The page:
Thank you both. We questioned doing NSP vs mixed age ones. The biggest issue we had was by the time we had a couple guides (x 3 patrols) plus SPL and a couple patrol leaders for the middle school scouts and an SPL, we'd have pretty much exhausted our supply of older scouts. Seemed better to spread the older ones through the patrols and go from there. Not sure if that's the best route or not, but the numbers really weren't working out the other way.

        We definately need to have an adjustment on the direction the troop takes. We have been very up front with parents this is an unusually high number. (My son picked a fine time to get elected SPL!) I do worry though about throwing the second year scouts into more than they're ready for as leaders. They've gone from being the "new guys" to helping to lead skills stations in jsut a few short weeks.

        Eagle92- What are POR? (maybe that's something obvious I'm not putting together.)

        (Thank you both for your perpective!)


        • #5
          Sorry, scouting jargon. It's a habit. POR = Position of Responsibility. that the leadership a scout has, i.e. PL, ASPL, SPL, Quartermaster (QM) Librarian (Lib) Instructor (Ins), etc.

          Actually you'd be surprised at what the 2nd year folks can do. Teaching the T-2-1 first aid skills is a requirement for FA MB, and once upon a time FA MB was required for First Class. Also if you look in the older literature, and I think the Guide to Advancement (GtA or G2A) even states that teaching a skill is a good way to learn it.


          • #6
            Yah, this is a real challenge, eh? Eagledad is right, yeh have a whole new troop. Next time it's better to stop recruitin' a bit earlier .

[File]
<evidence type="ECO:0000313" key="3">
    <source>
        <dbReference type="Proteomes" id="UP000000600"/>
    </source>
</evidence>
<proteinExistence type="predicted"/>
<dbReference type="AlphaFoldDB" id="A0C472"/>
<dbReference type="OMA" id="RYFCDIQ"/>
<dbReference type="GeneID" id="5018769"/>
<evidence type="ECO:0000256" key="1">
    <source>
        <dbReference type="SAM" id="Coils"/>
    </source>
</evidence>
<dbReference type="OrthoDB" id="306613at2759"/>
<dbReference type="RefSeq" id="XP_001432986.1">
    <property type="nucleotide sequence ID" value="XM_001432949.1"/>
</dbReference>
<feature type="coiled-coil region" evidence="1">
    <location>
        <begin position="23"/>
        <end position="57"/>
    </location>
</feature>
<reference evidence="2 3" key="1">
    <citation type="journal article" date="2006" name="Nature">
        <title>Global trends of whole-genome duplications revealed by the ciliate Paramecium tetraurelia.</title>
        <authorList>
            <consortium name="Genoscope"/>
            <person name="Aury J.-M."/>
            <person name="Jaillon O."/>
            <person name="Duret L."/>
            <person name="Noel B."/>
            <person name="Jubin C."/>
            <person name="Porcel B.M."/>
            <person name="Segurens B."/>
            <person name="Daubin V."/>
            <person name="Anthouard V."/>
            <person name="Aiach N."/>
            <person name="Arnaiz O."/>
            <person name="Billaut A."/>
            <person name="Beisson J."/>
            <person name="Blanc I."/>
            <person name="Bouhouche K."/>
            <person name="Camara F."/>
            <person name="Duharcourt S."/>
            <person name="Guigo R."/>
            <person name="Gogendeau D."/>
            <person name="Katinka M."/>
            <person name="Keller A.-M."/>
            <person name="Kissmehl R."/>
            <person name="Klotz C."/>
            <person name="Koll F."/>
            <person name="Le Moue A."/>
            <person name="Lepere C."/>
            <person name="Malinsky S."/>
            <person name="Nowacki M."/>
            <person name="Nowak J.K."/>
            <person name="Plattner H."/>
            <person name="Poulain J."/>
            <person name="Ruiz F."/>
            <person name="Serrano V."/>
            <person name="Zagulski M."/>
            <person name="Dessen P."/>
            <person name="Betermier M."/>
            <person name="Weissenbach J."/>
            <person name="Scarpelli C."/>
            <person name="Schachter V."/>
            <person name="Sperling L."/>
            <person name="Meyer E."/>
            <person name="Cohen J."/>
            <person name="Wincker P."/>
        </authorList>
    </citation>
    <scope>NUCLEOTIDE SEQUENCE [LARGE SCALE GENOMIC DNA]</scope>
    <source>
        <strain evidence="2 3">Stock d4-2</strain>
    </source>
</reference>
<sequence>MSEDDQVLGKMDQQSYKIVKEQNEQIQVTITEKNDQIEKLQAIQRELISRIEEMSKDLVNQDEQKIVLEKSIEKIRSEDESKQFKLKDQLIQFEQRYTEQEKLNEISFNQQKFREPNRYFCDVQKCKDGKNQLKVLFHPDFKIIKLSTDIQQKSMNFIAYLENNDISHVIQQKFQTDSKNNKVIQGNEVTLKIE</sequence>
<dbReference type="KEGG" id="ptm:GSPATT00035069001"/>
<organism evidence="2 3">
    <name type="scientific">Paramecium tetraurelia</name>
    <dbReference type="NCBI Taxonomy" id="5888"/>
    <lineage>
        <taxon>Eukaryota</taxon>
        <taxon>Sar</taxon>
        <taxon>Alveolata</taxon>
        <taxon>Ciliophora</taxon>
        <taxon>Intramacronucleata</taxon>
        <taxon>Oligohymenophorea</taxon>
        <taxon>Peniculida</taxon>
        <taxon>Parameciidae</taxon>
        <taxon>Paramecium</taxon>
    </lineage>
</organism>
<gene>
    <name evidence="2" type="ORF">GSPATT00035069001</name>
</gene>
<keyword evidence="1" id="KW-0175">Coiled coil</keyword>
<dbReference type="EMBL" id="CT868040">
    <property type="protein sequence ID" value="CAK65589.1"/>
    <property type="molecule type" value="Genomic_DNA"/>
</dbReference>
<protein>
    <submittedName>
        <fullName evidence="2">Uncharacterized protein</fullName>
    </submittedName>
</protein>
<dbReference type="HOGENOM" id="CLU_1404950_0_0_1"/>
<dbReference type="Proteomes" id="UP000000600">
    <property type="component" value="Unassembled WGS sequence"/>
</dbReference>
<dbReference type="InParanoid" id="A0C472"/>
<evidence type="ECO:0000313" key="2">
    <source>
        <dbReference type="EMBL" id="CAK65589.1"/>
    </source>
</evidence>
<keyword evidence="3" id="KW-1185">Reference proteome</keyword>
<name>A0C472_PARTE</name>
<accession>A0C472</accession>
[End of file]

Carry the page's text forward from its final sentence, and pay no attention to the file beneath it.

You'll find that there's also a "thing" that happens at around 50 scouts or so. Generally, if yeh want to keep growin' into the "mega-troop" range yeh have to substantively change your program. The SM becomes more of a manager of adult leaders and a totem, rather than the fellow who knows each boy well. Often troops that grow bigger than this start shiftin' into multiple ASPLs, and the SPL also becomes more of a manager. Yeh might decide that's not you... in which case if yeh grow much bigger you will lose boys.

            I think yeh need to listen carefully to both Eagledad and Eagle92, eh? Those are the horns of the dilemma. On the one side, yeh really need to "divide and conquer" the new bunch, and rapid integration into the patrols is the way to do that. On the other side, yeh can really burn your youth leaders out. Yeh definitely need to tone down your program expectations for a while as the new lads come up to speed. This summer is not the time for the whole troop self-guided whitewater raft trip.

            How yeh do that is up to your sense of things. Here's some ideas just in case a few seem like they'll fit.

            1) Try to do a few special things just for the older guys and the PLC guys. Somethin' that's fun without the first years, but also somethin' that helps them build their confidence and skills so that they can be more effective. A couple extra outings, a long weekend Troop Leader Training, some extra activities tacked on at the start or end of summer camp, etc.